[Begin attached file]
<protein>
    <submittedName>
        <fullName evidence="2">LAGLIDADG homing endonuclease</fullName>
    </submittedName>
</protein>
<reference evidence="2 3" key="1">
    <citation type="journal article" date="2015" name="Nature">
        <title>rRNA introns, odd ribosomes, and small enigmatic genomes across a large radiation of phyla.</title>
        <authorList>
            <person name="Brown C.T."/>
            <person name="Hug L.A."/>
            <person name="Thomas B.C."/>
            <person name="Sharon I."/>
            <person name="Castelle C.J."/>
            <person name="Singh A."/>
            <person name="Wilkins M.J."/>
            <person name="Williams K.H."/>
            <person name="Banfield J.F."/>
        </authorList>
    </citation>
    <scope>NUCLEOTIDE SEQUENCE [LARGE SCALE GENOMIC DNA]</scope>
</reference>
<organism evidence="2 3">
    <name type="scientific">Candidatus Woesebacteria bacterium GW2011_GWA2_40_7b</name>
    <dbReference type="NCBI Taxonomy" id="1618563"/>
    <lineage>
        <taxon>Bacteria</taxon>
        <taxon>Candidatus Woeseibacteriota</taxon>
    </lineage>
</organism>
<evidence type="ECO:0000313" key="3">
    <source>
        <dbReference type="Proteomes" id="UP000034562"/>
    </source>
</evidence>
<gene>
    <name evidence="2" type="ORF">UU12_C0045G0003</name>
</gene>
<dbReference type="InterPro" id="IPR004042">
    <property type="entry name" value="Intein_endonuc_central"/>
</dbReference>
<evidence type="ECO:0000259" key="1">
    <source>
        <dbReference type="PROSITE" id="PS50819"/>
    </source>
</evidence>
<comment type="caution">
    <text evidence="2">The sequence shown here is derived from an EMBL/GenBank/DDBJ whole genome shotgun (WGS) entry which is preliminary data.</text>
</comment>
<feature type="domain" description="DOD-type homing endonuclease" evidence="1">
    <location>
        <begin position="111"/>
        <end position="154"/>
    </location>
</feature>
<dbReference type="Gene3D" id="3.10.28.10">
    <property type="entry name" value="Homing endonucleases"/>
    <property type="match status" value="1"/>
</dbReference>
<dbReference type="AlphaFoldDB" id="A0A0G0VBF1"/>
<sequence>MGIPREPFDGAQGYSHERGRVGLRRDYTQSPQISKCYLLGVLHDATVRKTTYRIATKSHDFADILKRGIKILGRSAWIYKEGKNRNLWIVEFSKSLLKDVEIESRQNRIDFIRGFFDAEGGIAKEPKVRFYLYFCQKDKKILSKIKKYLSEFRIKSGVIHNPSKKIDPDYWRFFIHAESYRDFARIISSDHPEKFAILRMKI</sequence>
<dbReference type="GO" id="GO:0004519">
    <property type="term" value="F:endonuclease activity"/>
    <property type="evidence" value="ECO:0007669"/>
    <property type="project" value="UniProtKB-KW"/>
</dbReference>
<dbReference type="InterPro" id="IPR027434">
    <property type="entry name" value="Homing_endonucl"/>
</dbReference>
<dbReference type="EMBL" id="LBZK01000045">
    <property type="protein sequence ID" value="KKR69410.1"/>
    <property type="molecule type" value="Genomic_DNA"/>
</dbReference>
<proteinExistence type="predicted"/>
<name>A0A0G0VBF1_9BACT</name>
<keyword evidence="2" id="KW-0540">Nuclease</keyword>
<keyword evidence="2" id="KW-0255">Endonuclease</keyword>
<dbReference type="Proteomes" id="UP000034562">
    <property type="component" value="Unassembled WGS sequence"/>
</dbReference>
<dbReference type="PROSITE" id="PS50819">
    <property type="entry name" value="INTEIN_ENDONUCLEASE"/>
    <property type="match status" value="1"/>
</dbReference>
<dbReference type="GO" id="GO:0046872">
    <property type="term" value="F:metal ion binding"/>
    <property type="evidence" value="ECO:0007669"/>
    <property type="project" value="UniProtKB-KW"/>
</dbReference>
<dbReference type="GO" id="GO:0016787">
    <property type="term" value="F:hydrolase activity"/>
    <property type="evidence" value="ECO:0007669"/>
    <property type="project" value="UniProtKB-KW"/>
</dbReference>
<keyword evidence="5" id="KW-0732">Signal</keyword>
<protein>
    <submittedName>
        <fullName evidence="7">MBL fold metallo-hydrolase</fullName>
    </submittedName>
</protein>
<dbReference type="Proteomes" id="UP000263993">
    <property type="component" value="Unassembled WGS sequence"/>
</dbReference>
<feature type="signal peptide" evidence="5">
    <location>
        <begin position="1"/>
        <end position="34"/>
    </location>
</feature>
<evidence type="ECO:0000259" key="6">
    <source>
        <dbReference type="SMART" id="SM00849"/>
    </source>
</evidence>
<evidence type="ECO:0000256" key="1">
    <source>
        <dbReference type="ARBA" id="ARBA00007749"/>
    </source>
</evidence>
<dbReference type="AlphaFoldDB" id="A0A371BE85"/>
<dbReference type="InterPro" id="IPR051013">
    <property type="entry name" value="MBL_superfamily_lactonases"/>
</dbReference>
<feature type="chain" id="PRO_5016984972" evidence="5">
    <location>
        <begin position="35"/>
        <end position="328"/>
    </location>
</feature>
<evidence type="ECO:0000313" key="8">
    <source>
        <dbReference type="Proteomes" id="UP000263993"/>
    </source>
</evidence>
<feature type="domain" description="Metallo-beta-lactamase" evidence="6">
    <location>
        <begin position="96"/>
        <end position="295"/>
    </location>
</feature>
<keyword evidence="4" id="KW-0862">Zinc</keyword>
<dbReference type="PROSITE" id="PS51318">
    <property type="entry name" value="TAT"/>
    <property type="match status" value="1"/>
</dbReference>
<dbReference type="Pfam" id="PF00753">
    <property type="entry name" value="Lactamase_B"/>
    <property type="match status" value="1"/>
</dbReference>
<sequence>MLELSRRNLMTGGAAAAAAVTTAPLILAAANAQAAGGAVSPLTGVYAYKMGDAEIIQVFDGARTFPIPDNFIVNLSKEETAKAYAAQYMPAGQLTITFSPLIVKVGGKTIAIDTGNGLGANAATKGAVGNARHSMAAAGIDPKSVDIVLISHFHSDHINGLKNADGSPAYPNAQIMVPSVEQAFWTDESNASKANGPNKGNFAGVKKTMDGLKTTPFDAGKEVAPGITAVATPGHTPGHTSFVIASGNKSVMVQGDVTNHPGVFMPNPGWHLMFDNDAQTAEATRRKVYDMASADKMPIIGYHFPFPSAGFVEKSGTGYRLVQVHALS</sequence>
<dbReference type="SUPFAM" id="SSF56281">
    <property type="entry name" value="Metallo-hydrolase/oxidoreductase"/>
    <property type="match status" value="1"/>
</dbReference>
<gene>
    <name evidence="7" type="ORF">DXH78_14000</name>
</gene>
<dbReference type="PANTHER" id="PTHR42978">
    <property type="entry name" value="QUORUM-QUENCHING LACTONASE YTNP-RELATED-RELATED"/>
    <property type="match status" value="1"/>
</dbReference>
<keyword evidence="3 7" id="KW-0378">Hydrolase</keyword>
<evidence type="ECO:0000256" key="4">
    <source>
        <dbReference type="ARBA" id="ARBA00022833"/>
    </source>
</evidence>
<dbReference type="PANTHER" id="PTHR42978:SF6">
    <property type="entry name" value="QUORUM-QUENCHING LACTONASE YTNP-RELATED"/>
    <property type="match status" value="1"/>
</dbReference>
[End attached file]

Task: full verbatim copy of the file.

<protein>
    <submittedName>
        <fullName evidence="2">LAGLIDADG homing endonuclease</fullName>
    </submittedName>
</protein>
<reference evidence="2 3" key="1">
    <citation type="journal article" date="2015" name="Nature">
        <title>rRNA introns, odd ribosomes, and small enigmatic genomes across a large radiation of phyla.</title>
        <authorList>
            <person name="Brown C.T."/>
            <person name="Hug L.A."/>
            <person name="Thomas B.C."/>
            <person name="Sharon I."/>
            <person name="Castelle C.J."/>
            <person name="Singh A."/>
            <person name="Wilkins M.J."/>
            <person name="Williams K.H."/>
            <person name="Banfield J.F."/>
        </authorList>
    </citation>
    <scope>NUCLEOTIDE SEQUENCE [LARGE SCALE GENOMIC DNA]</scope>
</reference>
<organism evidence="2 3">
    <name type="scientific">Candidatus Woesebacteria bacterium GW2011_GWA2_40_7b</name>
    <dbReference type="NCBI Taxonomy" id="1618563"/>
    <lineage>
        <taxon>Bacteria</taxon>
        <taxon>Candidatus Woeseibacteriota</taxon>
    </lineage>
</organism>
<evidence type="ECO:0000313" key="3">
    <source>
        <dbReference type="Proteomes" id="UP000034562"/>
    </source>
</evidence>
<gene>
    <name evidence="2" type="ORF">UU12_C0045G0003</name>
</gene>
<dbReference type="InterPro" id="IPR004042">
    <property type="entry name" value="Intein_endonuc_central"/>
</dbReference>
<evidence type="ECO:0000259" key="1">
    <source>
        <dbReference type="PROSITE" id="PS50819"/>
    </source>
</evidence>
<comment type="caution">
    <text evidence="2">The sequence shown here is derived from an EMBL/GenBank/DDBJ whole genome shotgun (WGS) entry which is preliminary data.</text>
</comment>
<feature type="domain" description="DOD-type homing endonuclease" evidence="1">
    <location>
        <begin position="111"/>
        <end position="154"/>
    </location>
</feature>
<dbReference type="Gene3D" id="3.10.28.10">
    <property type="entry name" value="Homing endonucleases"/>
    <property type="match status" value="1"/>
</dbReference>
<dbReference type="AlphaFoldDB" id="A0A0G0VBF1"/>
<sequence>MGIPREPFDGAQGYSHERGRVGLRRDYTQSPQISKCYLLGVLHDATVRKTTYRIATKSHDFADILKRGIKILGRSAWIYKEGKNRNLWIVEFSKSLLKDVEIESRQNRIDFIRGFFDAEGGIAKEPKVRFYLYFCQKDKKILSKIKKYLSEFRIKSGVIHNPSKKIDPDYWRFFIHAESYRDFARIISSDHPEKFAILRMKI</sequence>
<dbReference type="GO" id="GO:0004519">
    <property type="term" value="F:endonuclease activity"/>
    <property type="evidence" value="ECO:0007669"/>
    <property type="project" value="UniProtKB-KW"/>
</dbReference>
<dbReference type="InterPro" id="IPR027434">
    <property type="entry name" value="Homing_endonucl"/>
</dbReference>
<dbReference type="EMBL" id="LBZK01000045">
    <property type="protein sequence ID" value="KKR69410.1"/>
    <property type="molecule type" value="Genomic_DNA"/>
</dbReference>
<proteinExistence type="predicted"/>
<name>A0A0G0VBF1_9BACT</name>
<keyword evidence="2" id="KW-0540">Nuclease</keyword>
<keyword evidence="2" id="KW-0255">Endonuclease</keyword>
<dbReference type="Proteomes" id="UP000034562">
    <property type="component" value="Unassembled WGS sequence"/>
</dbReference>
<dbReference type="PROSITE" id="PS50819">
    <property type="entry name" value="INTEIN_ENDONUCLEASE"/>
    <property type="match status" value="1"/>
</dbReference>
<dbReference type="GO" id="GO:0046872">
    <property type="term" value="F:metal ion binding"/>
    <property type="evidence" value="ECO:0007669"/>
    <property type="project" value="UniProtKB-KW"/>
</dbReference>
<dbReference type="GO" id="GO:0016787">
    <property type="term" value="F:hydrolase activity"/>
    <property type="evidence" value="ECO:0007669"/>
    <property type="project" value="UniProtKB-KW"/>
</dbReference>
<keyword evidence="5" id="KW-0732">Signal</keyword>
<protein>
    <submittedName>
        <fullName evidence="7">MBL fold metallo-hydrolase</fullName>
    </submittedName>
</protein>
<dbReference type="Proteomes" id="UP000263993">
    <property type="component" value="Unassembled WGS sequence"/>
</dbReference>
<feature type="signal peptide" evidence="5">
    <location>
        <begin position="1"/>
        <end position="34"/>
    </location>
</feature>
<evidence type="ECO:0000259" key="6">
    <source>
        <dbReference type="SMART" id="SM00849"/>
    </source>
</evidence>
<evidence type="ECO:0000256" key="1">
    <source>
        <dbReference type="ARBA" id="ARBA00007749"/>
    </source>
</evidence>
<dbReference type="AlphaFoldDB" id="A0A371BE85"/>
<dbReference type="InterPro" id="IPR051013">
    <property type="entry name" value="MBL_superfamily_lactonases"/>
</dbReference>
<feature type="chain" id="PRO_5016984972" evidence="5">
    <location>
        <begin position="35"/>
        <end position="328"/>
    </location>
</feature>
<evidence type="ECO:0000313" key="8">
    <source>
        <dbReference type="Proteomes" id="UP000263993"/>
    </source>
</evidence>
<feature type="domain" description="Metallo-beta-lactamase" evidence="6">
    <location>
        <begin position="96"/>
        <end position="295"/>
    </location>
</feature>
<keyword evidence="4" id="KW-0862">Zinc</keyword>
<dbReference type="PROSITE" id="PS51318">
    <property type="entry name" value="TAT"/>
    <property type="match status" value="1"/>
</dbReference>
<dbReference type="Pfam" id="PF00753">
    <property type="entry name" value="Lactamase_B"/>
    <property type="match status" value="1"/>
</dbReference>
<sequence>MLELSRRNLMTGGAAAAAAVTTAPLILAAANAQAAGGAVSPLTGVYAYKMGDAEIIQVFDGARTFPIPDNFIVNLSKEETAKAYAAQYMPAGQLTITFSPLIVKVGGKTIAIDTGNGLGANAATKGAVGNARHSMAAAGIDPKSVDIVLISHFHSDHINGLKNADGSPAYPNAQIMVPSVEQAFWTDESNASKANGPNKGNFAGVKKTMDGLKTTPFDAGKEVAPGITAVATPGHTPGHTSFVIASGNKSVMVQGDVTNHPGVFMPNPGWHLMFDNDAQTAEATRRKVYDMASADKMPIIGYHFPFPSAGFVEKSGTGYRLVQVHALS</sequence>
<dbReference type="SUPFAM" id="SSF56281">
    <property type="entry name" value="Metallo-hydrolase/oxidoreductase"/>
    <property type="match status" value="1"/>
</dbReference>
<gene>
    <name evidence="7" type="ORF">DXH78_14000</name>
</gene>
<dbReference type="PANTHER" id="PTHR42978">
    <property type="entry name" value="QUORUM-QUENCHING LACTONASE YTNP-RELATED-RELATED"/>
    <property type="match status" value="1"/>
</dbReference>
<keyword evidence="3 7" id="KW-0378">Hydrolase</keyword>
<evidence type="ECO:0000256" key="4">
    <source>
        <dbReference type="ARBA" id="ARBA00022833"/>
    </source>
</evidence>
<dbReference type="PANTHER" id="PTHR42978:SF6">
    <property type="entry name" value="QUORUM-QUENCHING LACTONASE YTNP-RELATED"/>
    <property type="match status" value="1"/>
</dbReference>